Perhaps the most ironic development was the bond market response to the Fed’s long-awaited tapering of QE (quantitative easing). The well-founded assumption all last year was that, as the Fed throttled back on its bond purchases, U.S. interest rates would rise. Instead, the start of Fed tapering touched off a crisis of confidence in emerging markets, driving investors to (once again) seek refuge in U.S. Treasuries, pushing their yields down not up. In other words, the tail wagged the dog.

This skittish search for a storyline shouldn’t distract us from a few home truths that served us well throughout last year, and continue to be valid:

  • The U.S. recovery may not be anything spectacular, but it rests on increasingly firm foundations. The U.S. federal budget deficit has been nearly cut in half, from $1.3 trillion in 2011 to $680 billion in 2013 (falling to 4.0% of GDP last year, from a peak of 9.8% in 2009). The U.S. trade deficit declined by $63 billion last year, falling to 2.8% of GDP from its peak of 5.6% in 2006. U.S. corporate balance sheets are the strongest in recent memory, with loads of cash on hand. Debt service payments have fallen to their lowest share of U.S. household income since measuring began in 1980. That means companies and families aren’t spending as freely as before, but it also means the U.S. economy is a lot less fragile, and far more resilient and adaptable in the face of whatever challenges or opportunities lie ahead, in what we’ve all come to realize is a rather unpredictable world. All of these factors bolster our confidence in the case for holding U.S. equities, compared to other asset classes.
  • Periodic shocks may scare investors into seeking safe harbors, suppressing yields and boosting bonds in the short-run. But with 10-year Treasury rates near their lowest point ever, in broad historical terms (comparable only to the rates prevailing in the immediate aftermath of World War II), the past 30 years’ bull market in bonds has hardly anywhere left to run. Eventually interest rates will turn up; the only question is when. Bond investors don’t need to panic over inflation or the Chinese dumping Treasuries to recognize this reality and plan accordingly, either by keeping their money in short-duration instruments or ones whose credit quality stands to improve alongside rising rates.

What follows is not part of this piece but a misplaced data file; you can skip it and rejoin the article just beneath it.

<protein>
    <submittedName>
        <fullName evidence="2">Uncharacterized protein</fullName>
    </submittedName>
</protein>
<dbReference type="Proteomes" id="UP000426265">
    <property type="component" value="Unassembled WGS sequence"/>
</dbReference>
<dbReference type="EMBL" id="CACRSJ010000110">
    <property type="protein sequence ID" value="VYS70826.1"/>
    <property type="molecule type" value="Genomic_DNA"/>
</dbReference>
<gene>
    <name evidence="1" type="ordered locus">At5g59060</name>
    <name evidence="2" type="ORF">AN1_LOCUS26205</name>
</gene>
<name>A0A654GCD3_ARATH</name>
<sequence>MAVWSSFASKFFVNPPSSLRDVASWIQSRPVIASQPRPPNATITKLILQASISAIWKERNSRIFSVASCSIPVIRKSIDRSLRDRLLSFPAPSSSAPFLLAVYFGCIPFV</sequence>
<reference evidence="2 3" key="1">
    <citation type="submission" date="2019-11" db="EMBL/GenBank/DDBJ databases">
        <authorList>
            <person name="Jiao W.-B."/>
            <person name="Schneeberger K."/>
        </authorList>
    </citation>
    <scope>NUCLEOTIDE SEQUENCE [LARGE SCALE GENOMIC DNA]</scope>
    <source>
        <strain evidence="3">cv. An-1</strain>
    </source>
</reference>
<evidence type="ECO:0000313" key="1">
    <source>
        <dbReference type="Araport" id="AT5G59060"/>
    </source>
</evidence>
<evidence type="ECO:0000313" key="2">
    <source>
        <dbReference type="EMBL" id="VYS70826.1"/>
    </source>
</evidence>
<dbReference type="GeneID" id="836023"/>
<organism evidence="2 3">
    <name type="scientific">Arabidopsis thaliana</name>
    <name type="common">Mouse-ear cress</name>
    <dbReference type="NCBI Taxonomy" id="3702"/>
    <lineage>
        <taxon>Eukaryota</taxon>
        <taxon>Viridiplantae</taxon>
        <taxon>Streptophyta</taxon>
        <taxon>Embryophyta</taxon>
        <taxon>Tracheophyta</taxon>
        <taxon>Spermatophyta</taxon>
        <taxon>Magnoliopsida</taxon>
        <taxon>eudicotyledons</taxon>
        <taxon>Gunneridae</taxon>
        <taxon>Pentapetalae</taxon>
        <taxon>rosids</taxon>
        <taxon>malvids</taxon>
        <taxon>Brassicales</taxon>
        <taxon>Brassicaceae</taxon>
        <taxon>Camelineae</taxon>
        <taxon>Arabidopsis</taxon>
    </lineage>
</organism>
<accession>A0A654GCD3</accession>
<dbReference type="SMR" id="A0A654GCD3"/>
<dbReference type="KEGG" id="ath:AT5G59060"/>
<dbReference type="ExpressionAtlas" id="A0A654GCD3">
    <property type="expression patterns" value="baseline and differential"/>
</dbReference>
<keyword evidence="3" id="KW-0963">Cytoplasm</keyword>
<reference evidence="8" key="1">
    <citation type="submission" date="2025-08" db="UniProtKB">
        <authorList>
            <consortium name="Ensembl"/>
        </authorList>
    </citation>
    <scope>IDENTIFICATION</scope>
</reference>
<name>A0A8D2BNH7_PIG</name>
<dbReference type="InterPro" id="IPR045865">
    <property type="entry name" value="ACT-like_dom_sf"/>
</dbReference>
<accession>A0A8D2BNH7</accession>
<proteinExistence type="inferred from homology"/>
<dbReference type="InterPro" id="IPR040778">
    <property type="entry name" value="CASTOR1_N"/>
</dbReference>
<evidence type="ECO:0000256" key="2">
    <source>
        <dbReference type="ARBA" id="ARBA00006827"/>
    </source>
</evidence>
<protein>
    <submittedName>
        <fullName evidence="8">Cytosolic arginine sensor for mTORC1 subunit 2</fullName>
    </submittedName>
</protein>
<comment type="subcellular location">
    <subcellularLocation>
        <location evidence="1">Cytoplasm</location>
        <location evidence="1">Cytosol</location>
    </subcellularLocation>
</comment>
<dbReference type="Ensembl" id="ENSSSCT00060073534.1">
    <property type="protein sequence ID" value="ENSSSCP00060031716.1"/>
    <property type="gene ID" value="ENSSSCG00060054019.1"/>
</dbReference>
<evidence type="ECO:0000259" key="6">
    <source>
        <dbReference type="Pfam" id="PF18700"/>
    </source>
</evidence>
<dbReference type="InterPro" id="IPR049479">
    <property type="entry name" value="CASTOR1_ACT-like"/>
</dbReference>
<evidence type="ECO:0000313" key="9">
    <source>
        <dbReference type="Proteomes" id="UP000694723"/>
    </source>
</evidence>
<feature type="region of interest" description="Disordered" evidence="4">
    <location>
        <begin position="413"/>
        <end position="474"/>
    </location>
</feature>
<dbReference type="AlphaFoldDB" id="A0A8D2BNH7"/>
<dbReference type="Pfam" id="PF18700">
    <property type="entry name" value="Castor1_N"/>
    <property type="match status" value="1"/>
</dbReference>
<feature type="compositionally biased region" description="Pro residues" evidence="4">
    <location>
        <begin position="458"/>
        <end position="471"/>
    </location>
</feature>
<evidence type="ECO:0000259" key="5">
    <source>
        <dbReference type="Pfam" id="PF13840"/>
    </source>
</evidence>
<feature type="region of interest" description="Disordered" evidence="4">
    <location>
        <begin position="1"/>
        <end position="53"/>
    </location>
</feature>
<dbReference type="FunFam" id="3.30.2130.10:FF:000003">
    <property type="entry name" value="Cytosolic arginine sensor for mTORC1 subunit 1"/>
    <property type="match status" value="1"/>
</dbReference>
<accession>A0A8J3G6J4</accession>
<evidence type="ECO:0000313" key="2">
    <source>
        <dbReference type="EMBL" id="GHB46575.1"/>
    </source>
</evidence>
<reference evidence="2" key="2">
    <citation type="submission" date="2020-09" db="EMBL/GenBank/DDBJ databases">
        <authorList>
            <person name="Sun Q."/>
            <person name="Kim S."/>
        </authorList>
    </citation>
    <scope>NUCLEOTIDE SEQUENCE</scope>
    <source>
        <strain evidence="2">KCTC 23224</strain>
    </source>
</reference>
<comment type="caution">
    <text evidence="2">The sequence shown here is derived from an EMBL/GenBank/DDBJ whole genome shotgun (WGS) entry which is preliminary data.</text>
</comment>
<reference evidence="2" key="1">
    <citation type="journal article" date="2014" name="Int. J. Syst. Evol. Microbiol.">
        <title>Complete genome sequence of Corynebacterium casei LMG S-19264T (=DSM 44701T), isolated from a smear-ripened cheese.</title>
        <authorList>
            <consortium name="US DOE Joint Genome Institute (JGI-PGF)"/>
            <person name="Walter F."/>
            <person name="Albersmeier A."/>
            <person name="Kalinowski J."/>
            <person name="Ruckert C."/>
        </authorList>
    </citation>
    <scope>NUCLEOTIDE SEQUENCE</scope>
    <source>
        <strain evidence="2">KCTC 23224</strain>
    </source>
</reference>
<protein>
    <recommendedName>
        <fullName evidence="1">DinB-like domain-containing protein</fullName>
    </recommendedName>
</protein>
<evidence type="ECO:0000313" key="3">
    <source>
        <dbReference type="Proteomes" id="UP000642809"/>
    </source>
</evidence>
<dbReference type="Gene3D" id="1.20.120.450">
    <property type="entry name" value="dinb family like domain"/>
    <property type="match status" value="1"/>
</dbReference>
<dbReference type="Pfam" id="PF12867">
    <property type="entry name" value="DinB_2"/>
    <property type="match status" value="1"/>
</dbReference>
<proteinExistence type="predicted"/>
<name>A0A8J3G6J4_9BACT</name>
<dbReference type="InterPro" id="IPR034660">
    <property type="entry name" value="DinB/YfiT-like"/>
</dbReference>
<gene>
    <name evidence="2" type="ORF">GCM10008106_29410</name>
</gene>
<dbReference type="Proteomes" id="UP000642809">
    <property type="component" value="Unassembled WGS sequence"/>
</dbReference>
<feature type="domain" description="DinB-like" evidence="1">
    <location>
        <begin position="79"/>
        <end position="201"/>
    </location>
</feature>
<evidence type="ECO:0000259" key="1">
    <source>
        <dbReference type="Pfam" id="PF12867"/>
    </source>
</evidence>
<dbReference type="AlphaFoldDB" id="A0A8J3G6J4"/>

Last year’s 30% rise in the S&P 500 index was driven in large part by a run-up in P/E multiples, from a trailing P/E of 14.7x at the start of 2013 to 17.2x at the end. Many people argue that these valuations are too rich, and that the market has reached its peak. We remain cautiously optimistic on U.S. stocks, but agree with skeptics that future gains will have to rely on actual earnings growth, more than further multiple expansion. In 2013, U.S. corporate profits rose to an all-time high of 11.1% of GDP. It would be unwise to expect profit margins to widen further, but with real wage growth flat, we do not expect them to narrow either. As a result, we forecast that S&P 500 earnings-per-share (EPS) should grow by 4.0-4.5%, in line with revenue growth, reflecting nominal GDP. We believe our end-year S&P 500 EPS of $112 is significantly more realistic than consensus forecasts of $118-120, but still leaves the market reasonably priced, at a forward P/E multiple of 16.7x at the end of Q1.

One last word, on bubbles. A quick scan of the financial press the other day brought up the following stream of headlines: “Are We in a Tech Stock Bubble?” “Is the IPO Market in a Bubble?” “Is the U.S. in a Housing Bubble?” “Is China in a Credit Bubble?” “Anatomy of a Biotech Bubble?” “Inside the Pot Stock Bubble.” So why aren’t we more worried? Bubbles form when people are smug and complacent; right now they’re anxious and confused, and ready to believe the worst. We take each of these warnings seriously, as risk factors to be conscious of. But collectively, we see this tendency to find a bubble under every bush as the best assurance of all that the rising U.S. stock market remains tied to terra firma.

This communication contains the personal opinions, as of the date set forth herein, about the securities, investments and/or economic subjects discussed by Mr. Chovanec. No part of Mr. Chovanec’s compensation was, is or will be related to any specific views contained in these materials. This communication is intended for information purposes only and does not recommend or solicit the purchase or sale of specific securities or investment services. Readers should not infer or assume that any securities, sectors or markets described were or will be profitable or are appropriate to meet the objectives, situation or needs of a particular individual or family, as the implementation of any financial strategy should only be made after consultation with your attorney, tax advisor and investment advisor. All material presented is compiled from sources believed to be reliable, but accuracy or completeness cannot be guaranteed. © Silvercrest Asset Management Group LLC

About the Author

Patrick Chovanec, CPA

Economic Advisor Contact